Back to his best: Has Primož Roglič timed things to perfection at this Giro d’Italia?

Tactical decoys, stinging attacks and the waiting game, Jumbo-Visma might have played a blinder in this year’s corsa rosa

It’s become hard to believe that not long ago, the rhetoric surrounding this year’s Giro d’Italia was about how boring the race was turning out to be. Now, as we head into the final mountain road stage, the general classification is so finely poised you could almost cut the tension with a knife as the top three watch each other like hawks up the mountains. There is Geraint Thomas who, at 37 years old, is surprising everyone with perhaps his best legs ever. There is João Almeida who is playing with the biggest opportunity of his career so far. Then, there is Primož Roglič, who after some tough days over the last two weeks, looks to be slowly, calmly and methodically sharpening his weapons for tomorrow’s stage. 

As things stand, stage 19 will be crucial to the outcome of this race and Roglič seems acutely aware of this – it is so important that it could well decide who leaves Italy with that shiny gold trophy glistening in their suitcase. For fans, it will be epic. For riders, it will be brutal.

The difficulty of tomorrow’s stage is inevitable for all who roll out from the start line in Tarvisio, what is unknown, though, is which rider will find themselves able to put the pain on others, rather than being tested to the limits himself. Who this rider is has varied over the last two stages of the Giro. On stage 17, it was Almeida who launched attacks and put Roglič in difficulty and a day later the roles were reversed, as Roglič and his Jumbo-Visma teammates put time into the UAE Team Emirates rider. On both occasions, pink jersey wearer Thomas has managed to hang on to his rivals through gritted teeth, impressively not losing time on either of the two days.

But if Thomas is proving his ability to ride consistently and reliably through this Giro d’Italia, Roglič is playing things very differently. Thomas is yet to have a bad day over the last few weeks, while Roglič has shown weakness on multiple occasions, so much so that pundits were almost counting him out of contention for victory this morning. But Roglič has surely taught us now that he possesses an incredible ability to fight in the face of adversity. Think of the time he crashed twice during the final stage of Paris-Nice in 2021 and battled valiantly to the finish, covered in raw road rash down his left side. He’s not a rider who gives up easily.

The 33-year-old proved that today in stage 18 of the Giro as he attacked Thomas and Almeida bravely on the final climb of the day. Perfectly set-up by his teammate Sep Kuss, Roglič put the pressure on his rivals and showed he is still very much in the fight to win this bike race. It was an attack that surprised many, as Roglič even seemed to be slipping back earlier in the day with over 120km of the stage still remaining. Was this a clever decoy by Jumbo-Visma to trick Ineos into burning their matches? To lure his rivals into a false sense of security?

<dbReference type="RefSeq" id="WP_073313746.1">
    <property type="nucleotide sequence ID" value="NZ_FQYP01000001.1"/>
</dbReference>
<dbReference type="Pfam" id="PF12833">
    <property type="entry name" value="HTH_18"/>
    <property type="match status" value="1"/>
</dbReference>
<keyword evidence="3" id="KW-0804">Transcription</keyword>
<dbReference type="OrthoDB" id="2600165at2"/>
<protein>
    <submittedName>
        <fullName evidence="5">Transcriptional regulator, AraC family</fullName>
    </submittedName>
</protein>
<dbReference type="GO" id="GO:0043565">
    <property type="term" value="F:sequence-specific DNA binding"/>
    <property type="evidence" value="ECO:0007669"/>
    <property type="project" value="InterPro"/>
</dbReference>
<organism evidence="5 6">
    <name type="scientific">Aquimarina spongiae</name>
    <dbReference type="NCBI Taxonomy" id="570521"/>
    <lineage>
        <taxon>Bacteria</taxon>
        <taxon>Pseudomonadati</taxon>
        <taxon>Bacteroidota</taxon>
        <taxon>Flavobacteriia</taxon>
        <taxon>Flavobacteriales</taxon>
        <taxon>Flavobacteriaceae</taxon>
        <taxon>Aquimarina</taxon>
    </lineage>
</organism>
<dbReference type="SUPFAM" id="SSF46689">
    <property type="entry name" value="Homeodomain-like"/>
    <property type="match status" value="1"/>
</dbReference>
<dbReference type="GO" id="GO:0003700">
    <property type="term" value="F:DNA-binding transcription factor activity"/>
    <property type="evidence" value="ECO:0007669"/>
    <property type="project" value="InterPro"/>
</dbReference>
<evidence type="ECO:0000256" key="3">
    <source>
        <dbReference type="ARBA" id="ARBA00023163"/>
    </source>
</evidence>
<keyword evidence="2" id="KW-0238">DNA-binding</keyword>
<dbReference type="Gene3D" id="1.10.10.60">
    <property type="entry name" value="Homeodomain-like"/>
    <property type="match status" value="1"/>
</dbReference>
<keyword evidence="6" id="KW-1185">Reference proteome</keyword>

While Thomas and Almeida have both made headlines in this race so far, be it for attacking performances, strong teammates, bad crashes or unexpectedly good rides in the time trial stages, Roglič has remained eerily quiet up until now, perhaps biding his time for this brutally challenging final week. Today was really the first show of Roglič’s hand in this race, and he managed to move himself up one position in the general classification as a result, now lying in second place. If he does the same thing tomorrow, could he go one better and find himself in pink heading into the final mountain time trial before Rome?

Speaking after the stage, Jumbo-Visma sports director Marc Reef said, in no uncertain terms, that the team would continue their attacking style in tomorrow’s stage. “We will keep trying to make moves on those steep parts of climbs,” he explained. “Until now Thomas has shown he is also strong and in a perfect condition. But only one moment of weakness is necessary in order to crack him, that's what we will keep fighting for.”

This is what Roglič needs to do in order to give himself a chance at victory in the Giro. He’s crumbled under the pressure in final time trial stages in Grand Tours before – who can forget that painful watch during stage 20 of the 2020 Tour de France as the yellow jersey slipped out of his grasp atop La Planche des Belles Filles – so he needs to gain more time on Thomas before the Giro's time trial stage to give himself a buffer if he has a subpar day. Tomorrow’s tough mountain stage is the final chance to do that.

There’s a famous saying in bike racing: ‘sometimes you’re the hammer, sometimes you’re the nail.’ Roglič was the nail yesterday and Almeida the hammer, today it was the other way round. Thomas hasn’t been either so far, but that’s because he doesn’t need to be, he has an upper hand with a 29 second buffer on Roglič, able to follow the wheels rather than make the moves himself. Tomorrow, Roglič and his team have stated they will, like they did today, try to be the hammers, but just how far down can they grind the rest? The road will decide eventually and, as fans, we could have an epic showdown on the cards in the final mountainous road stage of this Giro d’Italia.

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